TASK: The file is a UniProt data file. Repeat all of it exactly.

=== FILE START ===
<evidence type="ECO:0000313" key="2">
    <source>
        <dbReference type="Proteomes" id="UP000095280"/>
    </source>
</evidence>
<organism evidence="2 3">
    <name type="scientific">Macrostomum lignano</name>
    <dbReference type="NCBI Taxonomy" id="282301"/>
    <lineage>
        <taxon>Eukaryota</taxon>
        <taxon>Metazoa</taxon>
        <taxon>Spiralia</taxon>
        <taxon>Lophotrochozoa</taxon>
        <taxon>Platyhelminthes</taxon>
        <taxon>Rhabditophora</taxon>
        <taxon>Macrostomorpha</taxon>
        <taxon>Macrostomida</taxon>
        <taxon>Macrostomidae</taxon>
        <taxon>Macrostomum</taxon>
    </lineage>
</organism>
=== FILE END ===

<evidence type="ECO:0000313" key="2">
    <source>
        <dbReference type="Proteomes" id="UP000095280"/>
    </source>
</evidence>
<organism evidence="2 3">
    <name type="scientific">Macrostomum lignano</name>
    <dbReference type="NCBI Taxonomy" id="282301"/>
    <lineage>
        <taxon>Eukaryota</taxon>
        <taxon>Metazoa</taxon>
        <taxon>Spiralia</taxon>
        <taxon>Lophotrochozoa</taxon>
        <taxon>Platyhelminthes</taxon>
        <taxon>Rhabditophora</taxon>
        <taxon>Macrostomorpha</taxon>
        <taxon>Macrostomida</taxon>
        <taxon>Macrostomidae</taxon>
        <taxon>Macrostomum</taxon>
    </lineage>
</organism>